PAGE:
by Bill C. Prior to coming to Alcoholics Anonymous, I had no honest insight or clarity concerning my self-destructive behaviours. My relationship with the world had been distorted and somewhat delusional. Little or no meaningful personal relationships or true friendships with my family, and many regrets, kept me apart from instead of a part of. … Continued
by Justine Decker When we are actively drinking and using, we tend to make associates rather than friends. The people we surrounded ourselves with typically had something to offer us, or they felt we had something to offer them. When we got together, it was primarily to drink or use; otherwise we had little in … Continued
What causes addiction? Easy, right? Drugs cause addiction. But maybe it is not that simple. “Human beings have an innate need to bond and connect. When we are happy and healthy, we will bond with the people around us. But when we can’t, because we’re traumatized, isolated, or beaten down by life, we will bond … Continued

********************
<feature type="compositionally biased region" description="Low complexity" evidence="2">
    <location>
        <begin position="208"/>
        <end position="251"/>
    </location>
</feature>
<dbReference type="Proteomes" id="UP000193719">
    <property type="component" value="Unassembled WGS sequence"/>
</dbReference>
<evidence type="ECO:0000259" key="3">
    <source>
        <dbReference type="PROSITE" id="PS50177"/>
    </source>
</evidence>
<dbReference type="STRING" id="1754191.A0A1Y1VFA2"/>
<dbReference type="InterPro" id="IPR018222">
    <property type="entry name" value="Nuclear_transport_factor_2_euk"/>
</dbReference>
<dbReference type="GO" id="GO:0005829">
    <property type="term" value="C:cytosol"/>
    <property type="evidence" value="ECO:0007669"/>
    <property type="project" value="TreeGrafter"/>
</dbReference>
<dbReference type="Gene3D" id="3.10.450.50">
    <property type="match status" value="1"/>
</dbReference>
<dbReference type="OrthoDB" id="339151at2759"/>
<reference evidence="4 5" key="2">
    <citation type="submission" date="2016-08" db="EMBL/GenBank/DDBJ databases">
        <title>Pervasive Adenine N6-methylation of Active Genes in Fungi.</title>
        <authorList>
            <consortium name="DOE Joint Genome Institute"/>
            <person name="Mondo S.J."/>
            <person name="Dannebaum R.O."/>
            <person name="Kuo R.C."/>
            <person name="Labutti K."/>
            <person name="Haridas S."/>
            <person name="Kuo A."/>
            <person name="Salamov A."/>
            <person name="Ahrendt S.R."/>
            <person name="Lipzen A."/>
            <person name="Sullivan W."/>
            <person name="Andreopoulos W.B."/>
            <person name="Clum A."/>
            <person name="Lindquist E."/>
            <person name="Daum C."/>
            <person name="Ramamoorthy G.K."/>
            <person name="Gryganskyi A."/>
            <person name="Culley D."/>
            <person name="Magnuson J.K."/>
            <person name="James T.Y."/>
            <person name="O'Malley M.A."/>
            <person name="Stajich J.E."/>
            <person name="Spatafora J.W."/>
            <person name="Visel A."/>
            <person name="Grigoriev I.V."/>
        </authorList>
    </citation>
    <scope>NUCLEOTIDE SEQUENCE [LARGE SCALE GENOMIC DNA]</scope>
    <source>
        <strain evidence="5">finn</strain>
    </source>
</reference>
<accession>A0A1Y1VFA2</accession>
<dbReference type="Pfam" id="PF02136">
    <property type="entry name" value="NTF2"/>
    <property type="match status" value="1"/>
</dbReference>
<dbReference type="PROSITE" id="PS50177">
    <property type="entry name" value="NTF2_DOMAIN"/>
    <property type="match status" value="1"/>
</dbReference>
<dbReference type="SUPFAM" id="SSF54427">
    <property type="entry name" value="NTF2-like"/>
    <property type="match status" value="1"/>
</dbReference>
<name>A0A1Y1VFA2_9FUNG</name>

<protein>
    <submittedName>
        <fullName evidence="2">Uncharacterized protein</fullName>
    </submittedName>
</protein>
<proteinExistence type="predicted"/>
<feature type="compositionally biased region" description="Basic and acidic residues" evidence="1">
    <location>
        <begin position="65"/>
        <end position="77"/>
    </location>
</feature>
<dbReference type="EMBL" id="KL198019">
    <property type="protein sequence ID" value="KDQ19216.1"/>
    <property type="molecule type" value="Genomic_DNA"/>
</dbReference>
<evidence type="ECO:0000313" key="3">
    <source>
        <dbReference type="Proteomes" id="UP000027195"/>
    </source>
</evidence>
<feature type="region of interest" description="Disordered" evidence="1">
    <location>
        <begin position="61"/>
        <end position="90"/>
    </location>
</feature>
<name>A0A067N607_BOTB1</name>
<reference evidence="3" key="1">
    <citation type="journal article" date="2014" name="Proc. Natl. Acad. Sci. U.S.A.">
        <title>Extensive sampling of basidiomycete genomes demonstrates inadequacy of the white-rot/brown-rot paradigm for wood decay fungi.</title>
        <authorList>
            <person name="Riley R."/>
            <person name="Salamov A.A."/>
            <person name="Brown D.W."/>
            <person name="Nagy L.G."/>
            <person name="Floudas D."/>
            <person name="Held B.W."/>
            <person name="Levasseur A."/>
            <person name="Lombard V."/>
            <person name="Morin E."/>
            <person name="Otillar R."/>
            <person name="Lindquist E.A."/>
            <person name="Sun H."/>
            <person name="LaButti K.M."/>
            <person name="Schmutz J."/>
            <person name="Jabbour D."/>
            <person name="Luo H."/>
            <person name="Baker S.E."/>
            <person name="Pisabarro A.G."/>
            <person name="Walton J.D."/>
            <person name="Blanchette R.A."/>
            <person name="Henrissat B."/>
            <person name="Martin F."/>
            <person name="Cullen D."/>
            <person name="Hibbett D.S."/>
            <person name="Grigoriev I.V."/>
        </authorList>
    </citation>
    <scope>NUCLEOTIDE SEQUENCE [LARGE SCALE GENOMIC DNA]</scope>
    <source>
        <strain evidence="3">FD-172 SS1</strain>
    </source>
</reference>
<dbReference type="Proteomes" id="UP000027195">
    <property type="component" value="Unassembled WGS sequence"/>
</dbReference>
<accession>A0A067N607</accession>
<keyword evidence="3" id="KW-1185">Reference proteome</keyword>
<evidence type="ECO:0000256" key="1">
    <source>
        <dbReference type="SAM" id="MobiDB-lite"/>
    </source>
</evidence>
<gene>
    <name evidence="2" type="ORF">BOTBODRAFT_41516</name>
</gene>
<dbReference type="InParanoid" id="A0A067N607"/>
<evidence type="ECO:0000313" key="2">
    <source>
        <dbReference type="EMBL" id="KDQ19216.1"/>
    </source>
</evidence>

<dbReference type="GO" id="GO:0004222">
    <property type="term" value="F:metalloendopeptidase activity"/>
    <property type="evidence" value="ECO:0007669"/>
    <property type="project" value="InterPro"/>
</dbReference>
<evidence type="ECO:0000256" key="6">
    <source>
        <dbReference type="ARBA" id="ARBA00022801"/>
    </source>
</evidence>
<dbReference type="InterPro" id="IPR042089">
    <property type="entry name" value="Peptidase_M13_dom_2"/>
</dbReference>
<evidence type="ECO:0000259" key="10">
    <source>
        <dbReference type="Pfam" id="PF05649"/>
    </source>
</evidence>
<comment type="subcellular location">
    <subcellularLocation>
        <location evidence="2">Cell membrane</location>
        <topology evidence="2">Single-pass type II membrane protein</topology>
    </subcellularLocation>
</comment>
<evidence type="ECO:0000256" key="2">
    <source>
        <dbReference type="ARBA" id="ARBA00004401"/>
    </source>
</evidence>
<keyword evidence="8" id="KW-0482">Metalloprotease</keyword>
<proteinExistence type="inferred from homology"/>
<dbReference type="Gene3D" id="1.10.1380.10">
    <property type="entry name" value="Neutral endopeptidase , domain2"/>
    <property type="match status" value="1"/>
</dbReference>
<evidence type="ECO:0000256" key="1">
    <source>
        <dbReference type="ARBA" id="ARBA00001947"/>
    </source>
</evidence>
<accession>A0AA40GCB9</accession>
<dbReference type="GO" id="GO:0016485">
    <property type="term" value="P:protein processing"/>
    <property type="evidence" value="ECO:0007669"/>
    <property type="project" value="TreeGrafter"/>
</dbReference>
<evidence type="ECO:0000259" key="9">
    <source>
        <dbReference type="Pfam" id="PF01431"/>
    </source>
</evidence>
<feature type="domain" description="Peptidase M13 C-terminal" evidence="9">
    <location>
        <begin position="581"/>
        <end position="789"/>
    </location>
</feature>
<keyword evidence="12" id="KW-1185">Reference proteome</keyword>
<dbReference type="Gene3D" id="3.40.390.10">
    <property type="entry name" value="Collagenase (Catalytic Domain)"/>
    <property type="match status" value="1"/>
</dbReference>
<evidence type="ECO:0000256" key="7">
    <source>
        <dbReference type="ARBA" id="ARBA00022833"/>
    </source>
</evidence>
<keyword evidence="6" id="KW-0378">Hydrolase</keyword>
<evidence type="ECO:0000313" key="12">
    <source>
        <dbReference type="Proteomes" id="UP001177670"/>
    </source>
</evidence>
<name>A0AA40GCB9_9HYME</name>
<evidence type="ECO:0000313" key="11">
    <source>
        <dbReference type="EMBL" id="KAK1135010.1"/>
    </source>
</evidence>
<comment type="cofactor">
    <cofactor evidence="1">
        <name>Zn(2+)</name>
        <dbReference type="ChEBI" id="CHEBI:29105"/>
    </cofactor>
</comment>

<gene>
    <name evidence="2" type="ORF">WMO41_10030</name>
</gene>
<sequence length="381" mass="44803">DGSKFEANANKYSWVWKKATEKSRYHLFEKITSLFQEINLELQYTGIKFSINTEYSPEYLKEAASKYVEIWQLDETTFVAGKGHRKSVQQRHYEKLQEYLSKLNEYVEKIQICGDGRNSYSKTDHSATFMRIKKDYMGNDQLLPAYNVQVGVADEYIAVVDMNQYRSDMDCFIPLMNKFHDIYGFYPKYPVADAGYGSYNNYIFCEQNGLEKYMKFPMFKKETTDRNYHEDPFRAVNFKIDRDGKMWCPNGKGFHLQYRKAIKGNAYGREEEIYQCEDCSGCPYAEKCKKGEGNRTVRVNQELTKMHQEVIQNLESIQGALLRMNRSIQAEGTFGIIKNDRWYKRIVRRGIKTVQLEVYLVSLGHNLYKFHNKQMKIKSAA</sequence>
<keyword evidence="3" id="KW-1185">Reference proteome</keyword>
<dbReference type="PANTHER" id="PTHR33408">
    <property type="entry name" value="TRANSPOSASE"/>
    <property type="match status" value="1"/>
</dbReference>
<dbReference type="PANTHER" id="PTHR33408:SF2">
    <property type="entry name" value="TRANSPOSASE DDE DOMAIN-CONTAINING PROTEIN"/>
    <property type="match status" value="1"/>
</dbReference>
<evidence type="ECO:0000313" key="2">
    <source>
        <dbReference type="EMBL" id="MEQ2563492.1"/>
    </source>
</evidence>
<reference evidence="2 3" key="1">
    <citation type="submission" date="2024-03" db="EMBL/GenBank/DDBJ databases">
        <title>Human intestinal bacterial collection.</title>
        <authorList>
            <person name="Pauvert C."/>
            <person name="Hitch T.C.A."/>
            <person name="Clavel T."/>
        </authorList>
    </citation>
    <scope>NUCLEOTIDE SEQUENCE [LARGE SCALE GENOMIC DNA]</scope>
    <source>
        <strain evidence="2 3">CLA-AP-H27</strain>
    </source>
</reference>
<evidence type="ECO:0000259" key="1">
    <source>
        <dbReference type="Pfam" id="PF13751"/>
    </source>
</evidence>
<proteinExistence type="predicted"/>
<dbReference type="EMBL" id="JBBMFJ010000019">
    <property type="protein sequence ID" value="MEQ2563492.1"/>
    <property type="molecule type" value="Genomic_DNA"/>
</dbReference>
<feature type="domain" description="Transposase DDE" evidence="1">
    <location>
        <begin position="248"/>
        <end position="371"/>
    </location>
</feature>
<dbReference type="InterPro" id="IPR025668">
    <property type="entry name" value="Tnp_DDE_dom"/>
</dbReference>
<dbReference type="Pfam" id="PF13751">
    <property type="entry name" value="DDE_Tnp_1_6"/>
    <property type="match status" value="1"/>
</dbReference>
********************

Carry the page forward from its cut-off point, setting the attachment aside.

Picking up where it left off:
Through all of my drinking days, I never got enough. Not enough attention, not enough love, not enough understanding – not enough of anything. I always wanted more. More of what, I couldn’t have told you at the time. I didn’t even know that this was my story, because I was stuck in it – but my story it was until I found recovery.
At an AA meeting, you hear people tell their stories. These are often stories of great dereliction culminating in hope and gratitude. In group and individual sessions, patients talk about their hopes, dreams, and fears. Why is telling “The Story” so important?
“The poets say that this world is not made of atoms; it is made of stories … Sometimes in a world that is changing so rapidly the only security is in finding the elements of one’s own story and understanding the world through the story that brought each one of us here.”
Storyteller and mythologist Michael Meade on the meaning of stories in our lives.